Nearly 1.5 Million People Were Arrested for 'Drug Abuse' In 2015, FBI Report Says

Nearly 1.5 Million People Were Arrested for 'Drug Abuse' In 2015, FBI Report Says

By McCarton Ackerman 10/17/16

According to the report, authorities made more arrests per day for simple marijuana possession than cocaine or heroin.

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Nearly 1.5 Million People Were Arrested for 'Drug Abuse' In 2015, FBI Report Says

The War on Drugs is still very much alive and well in the U.S. A new crime report released last week by the FBI shows that nearly 1.5 million "drug abuse" arrests were made last year by law enforcement.

The FBI’s Uniform Crime Reporting Program report, titled “2015 Crime in the United States,” marked 1,488,707 total arrests for drug abuse that year. “Drug abuse” was defined as the sale, trafficking and possession of drugs, according to a report by Anti-Media. The FBI noted that the amount reflected the numbers of times people were arrested, not the number of individuals.

However, 83.9% of these arrests were for mere possession, compared to just 16.1% for drug sales or manufacturing. Marijuana possession made up 38.6% of drug abuse arrests. The Washington Post pointed out that in 2015, there were over 1,500 arrests per day in the U.S. for simple marijuana possession. Following pot on the list were “other dangerous non-narcotic drugs” (20.2%), and heroin or cocaine and their derivatives (19.9%).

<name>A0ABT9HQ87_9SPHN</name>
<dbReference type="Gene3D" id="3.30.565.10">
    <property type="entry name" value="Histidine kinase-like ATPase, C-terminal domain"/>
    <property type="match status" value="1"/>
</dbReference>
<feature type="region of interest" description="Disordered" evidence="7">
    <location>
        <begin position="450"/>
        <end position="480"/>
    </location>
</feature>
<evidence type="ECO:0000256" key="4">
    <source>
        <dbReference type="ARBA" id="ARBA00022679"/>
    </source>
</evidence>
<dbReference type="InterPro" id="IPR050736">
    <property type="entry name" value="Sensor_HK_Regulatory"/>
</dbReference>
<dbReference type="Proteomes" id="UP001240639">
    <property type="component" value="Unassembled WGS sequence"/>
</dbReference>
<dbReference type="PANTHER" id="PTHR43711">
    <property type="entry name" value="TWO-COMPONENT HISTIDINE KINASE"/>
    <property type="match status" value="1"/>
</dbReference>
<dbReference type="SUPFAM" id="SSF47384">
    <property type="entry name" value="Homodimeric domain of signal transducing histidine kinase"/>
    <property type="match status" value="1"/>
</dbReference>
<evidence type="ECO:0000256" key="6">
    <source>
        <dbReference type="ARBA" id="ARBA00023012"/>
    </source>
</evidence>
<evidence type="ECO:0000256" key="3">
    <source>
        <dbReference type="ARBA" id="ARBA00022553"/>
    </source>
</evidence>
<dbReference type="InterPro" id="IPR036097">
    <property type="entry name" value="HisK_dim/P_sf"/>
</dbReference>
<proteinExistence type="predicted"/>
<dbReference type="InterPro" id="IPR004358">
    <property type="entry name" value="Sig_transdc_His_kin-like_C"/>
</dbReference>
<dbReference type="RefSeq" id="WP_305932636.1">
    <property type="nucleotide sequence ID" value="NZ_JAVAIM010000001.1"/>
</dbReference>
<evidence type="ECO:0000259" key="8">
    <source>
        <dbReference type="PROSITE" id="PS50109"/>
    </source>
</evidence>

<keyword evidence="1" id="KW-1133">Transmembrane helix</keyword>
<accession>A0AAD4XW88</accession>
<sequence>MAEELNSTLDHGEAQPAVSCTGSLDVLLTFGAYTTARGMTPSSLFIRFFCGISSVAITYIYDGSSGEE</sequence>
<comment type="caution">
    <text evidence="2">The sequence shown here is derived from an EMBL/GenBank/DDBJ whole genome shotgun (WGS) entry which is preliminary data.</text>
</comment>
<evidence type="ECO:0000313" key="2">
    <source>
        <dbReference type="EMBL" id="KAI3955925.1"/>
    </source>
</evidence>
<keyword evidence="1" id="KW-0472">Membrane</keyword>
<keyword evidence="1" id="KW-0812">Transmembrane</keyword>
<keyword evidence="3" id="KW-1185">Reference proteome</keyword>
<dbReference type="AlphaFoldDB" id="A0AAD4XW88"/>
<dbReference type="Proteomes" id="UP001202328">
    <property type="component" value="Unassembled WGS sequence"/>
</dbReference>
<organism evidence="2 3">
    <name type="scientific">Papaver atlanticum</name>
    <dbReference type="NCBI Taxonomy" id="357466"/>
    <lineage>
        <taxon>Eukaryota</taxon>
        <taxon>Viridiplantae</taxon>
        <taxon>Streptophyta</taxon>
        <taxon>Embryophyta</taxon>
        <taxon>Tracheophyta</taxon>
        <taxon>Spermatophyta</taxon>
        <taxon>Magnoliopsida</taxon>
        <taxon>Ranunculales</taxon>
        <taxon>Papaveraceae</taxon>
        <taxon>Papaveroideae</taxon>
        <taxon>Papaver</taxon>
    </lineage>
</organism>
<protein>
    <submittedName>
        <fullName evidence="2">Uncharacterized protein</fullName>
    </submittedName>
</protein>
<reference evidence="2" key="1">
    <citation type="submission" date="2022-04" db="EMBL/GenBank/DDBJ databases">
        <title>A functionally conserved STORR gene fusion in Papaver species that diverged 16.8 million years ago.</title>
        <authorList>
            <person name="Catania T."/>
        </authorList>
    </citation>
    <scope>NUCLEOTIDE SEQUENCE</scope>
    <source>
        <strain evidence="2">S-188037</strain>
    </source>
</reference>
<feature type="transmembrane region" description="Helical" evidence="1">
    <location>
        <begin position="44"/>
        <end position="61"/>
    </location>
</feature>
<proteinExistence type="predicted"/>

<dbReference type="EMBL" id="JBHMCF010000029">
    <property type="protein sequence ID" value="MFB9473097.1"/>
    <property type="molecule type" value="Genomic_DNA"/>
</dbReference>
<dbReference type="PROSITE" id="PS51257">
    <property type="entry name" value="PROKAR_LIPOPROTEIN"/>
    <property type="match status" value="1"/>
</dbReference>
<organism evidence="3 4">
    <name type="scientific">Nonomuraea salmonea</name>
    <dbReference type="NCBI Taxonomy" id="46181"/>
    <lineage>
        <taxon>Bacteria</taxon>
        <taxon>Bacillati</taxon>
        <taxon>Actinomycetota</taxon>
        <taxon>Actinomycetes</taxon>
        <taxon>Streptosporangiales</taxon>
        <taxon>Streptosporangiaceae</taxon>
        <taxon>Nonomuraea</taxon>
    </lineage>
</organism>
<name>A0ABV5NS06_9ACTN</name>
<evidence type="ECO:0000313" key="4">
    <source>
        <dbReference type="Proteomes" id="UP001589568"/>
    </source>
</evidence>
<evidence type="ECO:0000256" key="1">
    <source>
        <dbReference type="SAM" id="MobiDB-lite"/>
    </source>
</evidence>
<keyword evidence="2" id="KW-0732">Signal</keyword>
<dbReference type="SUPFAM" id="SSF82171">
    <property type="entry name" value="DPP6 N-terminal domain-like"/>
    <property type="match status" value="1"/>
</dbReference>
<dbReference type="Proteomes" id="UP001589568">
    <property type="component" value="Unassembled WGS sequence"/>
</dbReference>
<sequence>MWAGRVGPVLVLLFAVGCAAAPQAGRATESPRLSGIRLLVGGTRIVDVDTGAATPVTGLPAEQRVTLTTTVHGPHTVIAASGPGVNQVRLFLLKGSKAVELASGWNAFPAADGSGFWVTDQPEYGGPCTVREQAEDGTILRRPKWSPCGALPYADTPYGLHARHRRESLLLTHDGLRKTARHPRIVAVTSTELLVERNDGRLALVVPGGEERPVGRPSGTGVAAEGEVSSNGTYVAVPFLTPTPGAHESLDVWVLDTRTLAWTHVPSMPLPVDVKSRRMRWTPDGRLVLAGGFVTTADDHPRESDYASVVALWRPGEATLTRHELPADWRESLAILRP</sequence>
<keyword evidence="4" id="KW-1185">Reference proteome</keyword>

Given the breakdown of these arrests, it’s unsurprising that the U.S. prison system is filled with people incarcerated for mere possession. Statistics from the Bureau of Prisons show that 46.4% (83,982) were locked up for drug offenses. The Bureau of Justice has justified these numbers in their own statistics by asserting that 99.5% of federal drug offenders are in prison for trafficking.

Drug abuse arrests were more common than any other category, with property crimes (1,463,213), drunk driving (1,089,171) and “other assaults” (1,081,019) trailing slightly behind. The number of arrests for other crimes including murder and non-negligent manslaughter (11,092) pales in comparison.

But while peeling back the War on Drugs will be a slow process at best, there have been gradual shifts towards placing non-violent offenders in treatment instead of prison and abolishing excessively long sentences for possession. President Obama has commuted 673 sentences for non-violent offenders during his two terms so far. Many of these prisoners were serving life sentences.

“While I expect that the President will continue to grant commutations through the end of this administration, the individualized nature of this relief highlights the need for bipartisan criminal justice reform legislation, including reforms that address excessive mandatory minimum sentences,” said White House Counsel Neil Eggleston in a statement last month. “Only the passage of legislation can achieve the broader reforms needed to ensure our federal sentencing system operates more fairly and effectively in the service of public safety.”

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McCarton Ackerman is a freelance writer and editor living in Portland, Oregon. He has been a contributor for The Fix since October 2011, writing on a wide range of topics ranging from medical marijuana in Colorado to the world's sexiest drug smugglers. Follow him on Linkedin and Twitter.

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